Gary D. Crawford - April 2011


An Occurrence at Jones Boatyard
Gary D. Crawford

When the U.S. declared war on Germany in 1941, communities along the Atlantic coast suddenly found themselves facing a war zone. U-boats made regular patrols offshore, and early in the war they took a terrible toll on merchant ships. In 1942 alone, 121 vessels were sunk or damaged off the East Coast, most to torpedo attacks. These losses off our coast contributed significantly to the Merchant Marines becoming the most deadly of all U.S. services – one out of every 26 dies – a higher rate than that of the Army, the Navy or the Marine Corps.
Because submarines could be spotted from the sky, even when submerged at periscope depth, one of the primary weapons in the war against the U-boats was the patrol plane. One such plane was a two-engine patrol bomber (PBM) known as the Mariner. It was designed and built by the Martin Aircraft Company in the Baltimore suburb of Middle River, across the Bay from Tolchester Beach. Its dihedral tail was quite distinctive.
The first Mariners (PBM-1) went into service in 1941, and nearly 1,400 of these flying boats were built before production ended in 1949. The last forty were the model PBM-5A, modified by the addition of landing gear to be a truly amphibious aircraft. Only one PBM has survived, and is on display in a museum in Tucson.
In July of 1947, however, the war had been over for nearly two years and few on the Eastern Shore were expecting an attack. (The term “terrorist” hadn’t been applied to America’s enemies yet.) The sun was shining on Wednesday afternoon, July 2. It was to be a short work week, and plans were well underway for the Independence Day celebrations on Friday. People were at work on their farms, in their homes, on the water, in shops, offices, boatyards and seafood processing houses.
A team of African-American crab pickers from Wittman were busily at work in their picking room at the Tilghman Packing Company. To pass the time they chatted and sometimes sang songs; sometimes they composed songs or verse themselves.
Back up in Wittman Village, four men were hard at work in the Jones Boat Shop. Owner J. Walter Jones, his sons Orval and Edwin Jones, and employee John McCord were engaged in various tasks.
Over in Middle River, a PBM-5A soared into the air for a test flight, piloted by Martin test pilot Capt. H. W. Koepka. The world’s largest amphibious aircraft turned toward the Bay and gained altitude. Being a seaplane, a PBM-5A could not carry bombs in its fuselage; the bomb-bays were under the engine nacelles. She didn’t carry weapons on this test flight, of course, but two dummy bombs had been taken aboard as ballast. They were filled with just sand and water. Each weighed 1,000 pounds.
At Jones’ Boat Yard, work was progressing. On Tilghman’s Island, crabs were being picked. Over Bloody Point, the PBM-5A climbed to 9,000 feet. Then the unusual happened.
At 9,500 feet, for some reason, the two bombs broke loose. Capt. Koepka’s crew thought the bombs had fallen into the Bay off Kent Island, but they had messed that up, too. Instead, the dummy bombs hurtled to earth in Wittman, some four and a half miles away, and slammed into the ground beside the Boat Shop.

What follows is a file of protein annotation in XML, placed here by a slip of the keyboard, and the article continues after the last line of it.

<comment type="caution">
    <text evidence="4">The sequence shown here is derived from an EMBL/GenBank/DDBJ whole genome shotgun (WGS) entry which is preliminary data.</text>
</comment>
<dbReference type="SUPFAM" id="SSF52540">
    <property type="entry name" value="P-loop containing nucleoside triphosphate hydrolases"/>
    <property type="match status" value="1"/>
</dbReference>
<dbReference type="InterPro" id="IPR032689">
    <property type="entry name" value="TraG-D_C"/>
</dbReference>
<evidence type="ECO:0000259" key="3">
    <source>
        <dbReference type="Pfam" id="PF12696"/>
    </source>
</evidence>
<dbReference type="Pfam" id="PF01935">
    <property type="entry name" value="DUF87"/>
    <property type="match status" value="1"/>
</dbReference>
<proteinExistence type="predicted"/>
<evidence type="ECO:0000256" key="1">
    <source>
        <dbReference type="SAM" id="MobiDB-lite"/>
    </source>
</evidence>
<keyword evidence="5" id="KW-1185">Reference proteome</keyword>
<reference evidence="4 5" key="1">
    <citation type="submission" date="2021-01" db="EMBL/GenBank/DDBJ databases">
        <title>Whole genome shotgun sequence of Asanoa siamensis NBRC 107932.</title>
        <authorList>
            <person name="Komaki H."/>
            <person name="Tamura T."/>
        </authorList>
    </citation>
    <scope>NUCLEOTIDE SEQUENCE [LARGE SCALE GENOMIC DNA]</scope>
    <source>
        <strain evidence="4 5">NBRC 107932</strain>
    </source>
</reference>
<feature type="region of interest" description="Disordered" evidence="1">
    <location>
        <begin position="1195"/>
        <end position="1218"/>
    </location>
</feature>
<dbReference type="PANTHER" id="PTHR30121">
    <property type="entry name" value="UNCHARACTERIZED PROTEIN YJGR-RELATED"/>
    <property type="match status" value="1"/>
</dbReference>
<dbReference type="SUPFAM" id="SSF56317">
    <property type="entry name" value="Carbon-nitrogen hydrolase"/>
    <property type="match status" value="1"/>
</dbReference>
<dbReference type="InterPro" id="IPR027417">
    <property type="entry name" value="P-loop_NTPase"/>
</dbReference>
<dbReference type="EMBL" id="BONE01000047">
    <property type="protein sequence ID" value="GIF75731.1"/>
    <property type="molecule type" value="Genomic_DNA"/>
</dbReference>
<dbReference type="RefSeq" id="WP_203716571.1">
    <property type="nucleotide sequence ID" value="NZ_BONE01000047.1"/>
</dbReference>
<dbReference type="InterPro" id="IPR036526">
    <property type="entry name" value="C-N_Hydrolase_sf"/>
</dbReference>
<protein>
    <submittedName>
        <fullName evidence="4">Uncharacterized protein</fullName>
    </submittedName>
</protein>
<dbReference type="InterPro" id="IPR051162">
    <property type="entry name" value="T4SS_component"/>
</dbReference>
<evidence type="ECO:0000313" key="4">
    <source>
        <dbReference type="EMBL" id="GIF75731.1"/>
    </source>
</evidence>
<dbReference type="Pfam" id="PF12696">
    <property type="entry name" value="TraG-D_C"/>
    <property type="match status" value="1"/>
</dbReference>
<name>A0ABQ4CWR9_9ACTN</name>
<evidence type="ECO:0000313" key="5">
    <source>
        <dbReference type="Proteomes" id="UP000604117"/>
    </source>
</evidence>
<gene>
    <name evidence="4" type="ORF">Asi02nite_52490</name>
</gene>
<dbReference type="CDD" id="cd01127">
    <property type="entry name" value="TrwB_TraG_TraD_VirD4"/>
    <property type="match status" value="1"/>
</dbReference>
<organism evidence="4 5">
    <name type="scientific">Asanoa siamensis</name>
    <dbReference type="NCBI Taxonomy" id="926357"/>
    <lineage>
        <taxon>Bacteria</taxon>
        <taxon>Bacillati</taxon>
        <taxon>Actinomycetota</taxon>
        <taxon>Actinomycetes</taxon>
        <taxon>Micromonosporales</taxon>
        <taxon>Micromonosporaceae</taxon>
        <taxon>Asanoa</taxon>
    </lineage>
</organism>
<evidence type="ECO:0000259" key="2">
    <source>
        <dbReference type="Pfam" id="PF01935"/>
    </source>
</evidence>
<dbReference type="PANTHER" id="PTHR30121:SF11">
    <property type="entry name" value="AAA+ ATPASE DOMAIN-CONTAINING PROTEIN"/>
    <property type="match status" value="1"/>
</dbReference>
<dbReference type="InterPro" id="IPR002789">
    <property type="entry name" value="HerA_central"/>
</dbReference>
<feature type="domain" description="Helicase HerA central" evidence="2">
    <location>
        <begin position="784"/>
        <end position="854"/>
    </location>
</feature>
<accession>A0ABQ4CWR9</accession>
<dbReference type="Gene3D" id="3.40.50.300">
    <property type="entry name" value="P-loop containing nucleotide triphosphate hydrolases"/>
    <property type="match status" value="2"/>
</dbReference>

Orval Jones was dressing some planks when they hit. “I turned from the planer and saw the roof coming up, so I tried to start running. But, I felt my insides coming out, so I hit the ground.” Jones explained that that was the feeling one gets when there’s a lack of oxygen in the air – such as when a bomb explodes.
They didn’t explode, exactly, but they hit with a mighty impact – creating two craters eight feet across and five feet deep. One landed in the Boat Shop, the other in the yard, narrowly missing a pig pen. All four men received concussions and minor injuries. Said Orval, “I spent four-and-a-half years in the service during World War II, and didn’t get a scratch, and I come home and nearly get killed in my own back yard.”
Word spread quickly throughout Bay Hundred, soon reaching Mr. George T. Harrison, general manager of the Tilghman Packing Company. He lost no time in relaying the spectacular news to his employees, especially those from Wittman.

Five of the women memorialized the event in verse:


We were working calm and peaceful
on the second of July
When the rumors began to spread
that bombs are falling in Pot Pie

It was told to us by our employer.
Since he’s just a jolly guy,
we just knew that he was kidding
so we took it for a lie.

Wittman is not a town in Europe
or any other country overseas.
But it’s a very small town in Maryland—
it’s our hometown, if you please.

The Joneses were working in their boat house,
not a murmur or a sigh
Suddenly, a plane flew over and
the bombs dropped from the sky.

One fell near the boat house;
the other in the field.
The Joneses had to hit the dirt
for protection and for shield.

What is so surprising and exciting,
such has never happened before!
Bombs falling in Wittman,
Talbot County, Eastern shore.

News reporters, investigators, and spectators
like you and me
will remember July second, 1947,
that Wittman, which made headlines,
should go down in history.

By The Colored Claw Workers of Tilghman Packing Company:
Marie Ennells, Aoma Copper, Celestine Caldwell, Eunice McNair, Lottie Pinkney

Gary Crawford and his wife, Susan, operate Crawford’s Nautical Books, a unique bookstore on Tilghman’s Island.